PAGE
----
First, a carefully defined regional power role will enjoy popular support enabling the mobilization of domestic resources for foreign-policy activism. Pursuing economic interests appeals to a broad segment of Turkish society. If the JDP tries to manipulate this support to further an identity-based agenda, it will risk losing popular backing for its regional engagements. Davutoğlu acknowledges that a successful foreign policy requires internal unity. In that sense, one could interpret the government’s recent initiatives to resolve the Kurdish question as an extension of his foreign-policy activism; reconciliation with the Kurds would remove an important liability. However, domestic conditions may also become an important constraint on the elites’ ability to promote an ambitious foreign-policy agenda. On that count, there is growing concern that Davutoğlu’s imagination has started to surpass the public’s pragmatic expectations.
The need for maintaining national consensus is critical to the sustainability of foreign-policy initiatives. As mentioned, the new strategic identity is far from universally embraced by Turkish political actors. The complexity of the bilateral and multilateral diplomatic engagements initiated by Davutoğlu raises concerns. Davutoğlu’s conduct of Turkish diplomacy is based on a complex set of assumptions, whereby his tactics regarding one region or issue are interrelated with his maneuvers in other areas. Increasingly, however, no one but Davutoğlu can see the interconnections among myriad actors and issues in the greater scheme of things as he imagines it. Another major weakness of Turkey’s Middle Eastern policy is the significant element of “personal chemistry” in the relationships between JDP leaders and their regional counterparts.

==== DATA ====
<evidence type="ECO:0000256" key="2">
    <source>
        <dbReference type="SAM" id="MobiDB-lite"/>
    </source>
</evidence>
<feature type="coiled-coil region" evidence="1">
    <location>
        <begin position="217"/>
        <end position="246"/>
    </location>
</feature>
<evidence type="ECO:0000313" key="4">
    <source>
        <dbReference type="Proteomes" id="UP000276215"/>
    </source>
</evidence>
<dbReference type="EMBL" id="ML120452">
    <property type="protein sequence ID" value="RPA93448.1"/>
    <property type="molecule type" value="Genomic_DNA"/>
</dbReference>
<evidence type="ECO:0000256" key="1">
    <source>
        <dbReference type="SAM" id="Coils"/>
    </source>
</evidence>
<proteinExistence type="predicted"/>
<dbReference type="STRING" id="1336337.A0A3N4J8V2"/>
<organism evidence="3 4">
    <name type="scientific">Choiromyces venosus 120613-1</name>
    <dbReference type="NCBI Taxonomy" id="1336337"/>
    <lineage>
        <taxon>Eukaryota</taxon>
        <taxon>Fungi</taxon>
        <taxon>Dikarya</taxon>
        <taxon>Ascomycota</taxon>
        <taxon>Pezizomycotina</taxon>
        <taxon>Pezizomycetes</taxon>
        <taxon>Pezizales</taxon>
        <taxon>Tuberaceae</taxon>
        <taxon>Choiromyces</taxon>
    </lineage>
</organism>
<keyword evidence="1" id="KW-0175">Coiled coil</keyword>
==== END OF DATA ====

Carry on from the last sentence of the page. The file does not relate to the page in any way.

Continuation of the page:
Though such newly forged connections have facilitated Turkey’s penetration into the region, they raise questions as to whether JDP policies will survive, should the parliamentary election slated for 2011 bring to power a different government. Davutoğlu claims that Turkey’s regional policies represent “state policies” and dismisses concerns over long-term viability. However, Turkish opposition parties have harshly criticized JDP foreign policy and would be likely to deviate from some elements of it. Turkey’s normalization with Syria and Iraq is generally supported, but opposition parties openly criticize the more ambitious objectives, as well as JDP leaders’ overtures to Qatar and Saudi Arabia. Even in the case of Iraq and Syria, it is far from certain that the opposition parties will continue to endorse aspects of the current cooperation that involve “political integration.”47 Therefore, confining Turkey’s foreign-policy initiatives to well-defined economic and security interests will ensure the sustainability of the regional agenda over time.